• Studies pertaining to long-term outcomes and results of depression treatment in patients with TBI are needed to facilitate further comparison of the safety and effectiveness of treatments for TBI-induced depression.
  • Consensus is needed on outcomes that are important to both clinicians and patients to ensure consistency and comparability across future studies.

Resource for Patients

Depression After Brain Injury, A Guide for Patients and Their Caregivers is a free companion to this clinician guide. It can help patients talk with their doctors. The guide is designed to help patients:

  • Understand the connection between TBI and depression.
  • Recognize the symptoms of depression and concomitant psychiatric conditions.
  • Communicate symptoms effectively to health care providers.

Source

The information in this summary is based on Traumatic Brain Injury and Depression, Comparative Effectiveness Review No. 25, prepared by the Vanderbilt University Evidence-based Practice Center under Contract No. 290-2007-10065-I for the Agency for Healthcare Research and Quality, March, 2011. Available at http://www.effectivehealthcare.ahrq.gov/index.cfm/search-for-guides-reviews-and-reports/?pageaction=displayproduct&productID=658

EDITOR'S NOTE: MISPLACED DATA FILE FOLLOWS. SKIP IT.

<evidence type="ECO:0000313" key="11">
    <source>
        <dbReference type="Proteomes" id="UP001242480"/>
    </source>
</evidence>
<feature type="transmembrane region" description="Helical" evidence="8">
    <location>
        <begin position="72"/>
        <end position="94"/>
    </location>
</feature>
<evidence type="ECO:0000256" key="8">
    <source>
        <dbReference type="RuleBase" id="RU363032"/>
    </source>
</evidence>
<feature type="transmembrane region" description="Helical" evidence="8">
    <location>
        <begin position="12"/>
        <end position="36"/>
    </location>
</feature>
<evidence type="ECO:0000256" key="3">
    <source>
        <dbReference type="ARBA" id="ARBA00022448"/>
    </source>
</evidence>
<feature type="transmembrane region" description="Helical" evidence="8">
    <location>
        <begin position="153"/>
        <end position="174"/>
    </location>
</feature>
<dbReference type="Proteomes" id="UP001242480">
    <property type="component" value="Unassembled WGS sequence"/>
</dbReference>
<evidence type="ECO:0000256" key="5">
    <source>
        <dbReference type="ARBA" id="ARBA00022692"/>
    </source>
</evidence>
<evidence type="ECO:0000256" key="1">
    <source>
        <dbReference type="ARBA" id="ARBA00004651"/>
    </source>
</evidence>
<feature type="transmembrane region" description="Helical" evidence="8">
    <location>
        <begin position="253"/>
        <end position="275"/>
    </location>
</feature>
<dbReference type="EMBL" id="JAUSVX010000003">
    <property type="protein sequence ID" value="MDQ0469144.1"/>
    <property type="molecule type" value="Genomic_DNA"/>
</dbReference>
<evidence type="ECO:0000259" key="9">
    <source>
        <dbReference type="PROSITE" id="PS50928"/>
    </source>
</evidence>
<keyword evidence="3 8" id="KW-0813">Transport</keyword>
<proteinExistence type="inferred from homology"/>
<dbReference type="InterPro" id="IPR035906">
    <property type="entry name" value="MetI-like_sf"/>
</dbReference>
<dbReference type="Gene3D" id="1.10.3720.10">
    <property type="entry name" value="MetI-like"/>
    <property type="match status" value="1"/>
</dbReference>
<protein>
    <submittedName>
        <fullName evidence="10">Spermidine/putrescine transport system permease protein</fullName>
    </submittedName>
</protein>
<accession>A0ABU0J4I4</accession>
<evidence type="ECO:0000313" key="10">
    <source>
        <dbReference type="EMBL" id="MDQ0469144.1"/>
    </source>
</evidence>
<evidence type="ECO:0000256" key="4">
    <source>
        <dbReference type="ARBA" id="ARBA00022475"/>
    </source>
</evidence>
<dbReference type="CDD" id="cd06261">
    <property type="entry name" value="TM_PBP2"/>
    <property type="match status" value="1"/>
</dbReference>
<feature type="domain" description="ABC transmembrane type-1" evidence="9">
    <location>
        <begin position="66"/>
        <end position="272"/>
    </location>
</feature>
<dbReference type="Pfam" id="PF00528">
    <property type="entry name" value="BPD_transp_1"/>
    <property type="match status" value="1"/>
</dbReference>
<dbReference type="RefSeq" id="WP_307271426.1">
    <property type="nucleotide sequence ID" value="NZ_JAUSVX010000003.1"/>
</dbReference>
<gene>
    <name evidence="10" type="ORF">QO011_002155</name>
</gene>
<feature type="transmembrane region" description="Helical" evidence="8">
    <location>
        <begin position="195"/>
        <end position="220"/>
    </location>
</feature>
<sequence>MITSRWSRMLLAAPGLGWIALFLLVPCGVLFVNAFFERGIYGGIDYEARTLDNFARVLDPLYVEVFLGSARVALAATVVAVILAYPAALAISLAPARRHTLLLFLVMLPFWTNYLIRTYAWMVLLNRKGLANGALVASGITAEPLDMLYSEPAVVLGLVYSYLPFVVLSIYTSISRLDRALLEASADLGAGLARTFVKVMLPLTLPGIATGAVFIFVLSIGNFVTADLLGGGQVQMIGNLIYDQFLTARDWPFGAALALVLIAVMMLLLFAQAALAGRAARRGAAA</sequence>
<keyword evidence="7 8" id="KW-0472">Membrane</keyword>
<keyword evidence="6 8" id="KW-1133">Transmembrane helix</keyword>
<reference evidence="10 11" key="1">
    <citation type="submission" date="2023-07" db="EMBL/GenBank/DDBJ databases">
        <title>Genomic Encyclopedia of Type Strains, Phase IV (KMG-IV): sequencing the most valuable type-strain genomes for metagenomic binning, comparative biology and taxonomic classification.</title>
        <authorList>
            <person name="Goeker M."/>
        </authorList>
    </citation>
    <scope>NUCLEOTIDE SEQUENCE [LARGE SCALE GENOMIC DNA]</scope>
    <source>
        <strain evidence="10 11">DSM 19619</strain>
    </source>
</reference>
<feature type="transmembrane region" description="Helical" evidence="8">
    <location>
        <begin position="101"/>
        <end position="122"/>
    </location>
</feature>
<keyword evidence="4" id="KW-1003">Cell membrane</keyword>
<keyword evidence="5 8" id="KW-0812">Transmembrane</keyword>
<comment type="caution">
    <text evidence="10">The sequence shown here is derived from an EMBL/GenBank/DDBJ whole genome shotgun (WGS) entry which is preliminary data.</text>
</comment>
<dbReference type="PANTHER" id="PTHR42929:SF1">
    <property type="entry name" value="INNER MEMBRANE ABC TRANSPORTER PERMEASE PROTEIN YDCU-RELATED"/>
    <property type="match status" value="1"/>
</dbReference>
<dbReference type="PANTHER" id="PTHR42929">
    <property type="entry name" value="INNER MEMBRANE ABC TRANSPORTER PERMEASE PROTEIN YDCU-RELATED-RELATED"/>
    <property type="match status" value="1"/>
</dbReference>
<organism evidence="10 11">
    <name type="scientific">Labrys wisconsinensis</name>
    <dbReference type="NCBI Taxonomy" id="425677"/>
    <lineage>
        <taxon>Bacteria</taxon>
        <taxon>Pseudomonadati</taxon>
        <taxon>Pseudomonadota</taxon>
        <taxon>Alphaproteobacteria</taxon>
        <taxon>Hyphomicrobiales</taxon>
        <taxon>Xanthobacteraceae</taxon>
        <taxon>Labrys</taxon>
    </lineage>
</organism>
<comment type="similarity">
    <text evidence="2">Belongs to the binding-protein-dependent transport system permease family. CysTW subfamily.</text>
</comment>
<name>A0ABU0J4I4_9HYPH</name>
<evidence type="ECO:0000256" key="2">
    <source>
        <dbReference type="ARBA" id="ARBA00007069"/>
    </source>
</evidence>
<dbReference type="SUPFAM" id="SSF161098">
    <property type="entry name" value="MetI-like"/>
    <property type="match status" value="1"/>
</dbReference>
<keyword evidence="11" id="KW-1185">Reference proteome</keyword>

This summary was prepared by the John M. Eisenberg Center for Clinical Decisions and Communications Science at Baylor College of Medicine, Houston, TX. It was written by Sarah Michel, M.P.H., Kim Farina, Ph.D., Thomas Workman, Ph.D., Nicholas Pastorek, M.D., and Michael Fordis, M.D.  Illustrations were created by Douglas Alexander. Patients with traumatic brain injury reviewed this summary.